Raynaud's phenomenon is common and doesn't usually cause any severe problems. You can often treat the symptoms yourself by keeping warm. Sometimes it can be a sign of a more serious condition.
Check if it's Raynaud's
Raynaud's affects your blood circulation. When you're cold, anxious or stressed, your fingers and toes may change colour.
Other symptoms can include:
- pins and needles
- difficulty moving the affected area
Some people also find their ears, nose, lips or nipples are affected.
The symptoms of Raynaud's may last from a few minutes to a few hours.
If you're not sure it's Raynaud's
Things you can do yourself
- keep your home warm
- wear warm clothes during cold weather – especially on your hands and feet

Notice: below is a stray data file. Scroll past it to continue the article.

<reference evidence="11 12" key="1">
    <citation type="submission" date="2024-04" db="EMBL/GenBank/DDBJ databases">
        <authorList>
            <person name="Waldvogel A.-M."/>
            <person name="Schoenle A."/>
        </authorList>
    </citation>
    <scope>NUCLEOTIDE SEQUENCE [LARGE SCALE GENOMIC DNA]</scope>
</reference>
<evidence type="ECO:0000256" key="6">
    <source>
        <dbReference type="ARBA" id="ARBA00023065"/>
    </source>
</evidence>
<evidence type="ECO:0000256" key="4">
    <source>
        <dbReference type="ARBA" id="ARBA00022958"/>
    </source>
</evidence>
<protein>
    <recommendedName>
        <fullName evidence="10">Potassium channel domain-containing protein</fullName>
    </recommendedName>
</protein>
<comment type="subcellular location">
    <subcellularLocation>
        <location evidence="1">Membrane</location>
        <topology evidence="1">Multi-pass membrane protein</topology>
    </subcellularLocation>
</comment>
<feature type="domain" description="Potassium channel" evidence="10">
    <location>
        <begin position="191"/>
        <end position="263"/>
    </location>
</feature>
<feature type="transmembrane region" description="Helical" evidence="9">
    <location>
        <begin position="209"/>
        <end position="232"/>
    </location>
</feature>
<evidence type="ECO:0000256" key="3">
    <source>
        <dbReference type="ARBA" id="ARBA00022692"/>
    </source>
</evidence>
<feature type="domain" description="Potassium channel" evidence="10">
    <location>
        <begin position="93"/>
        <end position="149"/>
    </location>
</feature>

- exercise regularly – this helps improve circulation
- try breathing exercises or yoga to help you relax
- eat a healthy, balanced diet
- do not smoke – improve your circulation by stopping smoking
- do not drink too much tea, coffee or cola – caffeine and other stimulants can stop you relaxing
See a GP if:
- your symptoms are very bad or getting worse
- Raynaud's is affecting your daily life
- you only have numbness on one side of your body
- you also have joint pain, skin rashes or muscle weakness
- you're over 30 and get symptoms of Raynaud's for the first time
- your child is under 12 and has symptoms of Raynaud's
Treatment from a GP
If your symptoms are very bad or getting worse, your GP may prescribe a medicine called nifedipine to help improve your circulation.
Some people need to take nifedipine every day. Others only use it to prevent Raynaud's – for example, during cold weather.
Support from SRUK
SRUK is the UK charity for people with scleroderma and Raynaud's. It offers:
Page last reviewed: 08/09/2017
Next review due: 08/09/2020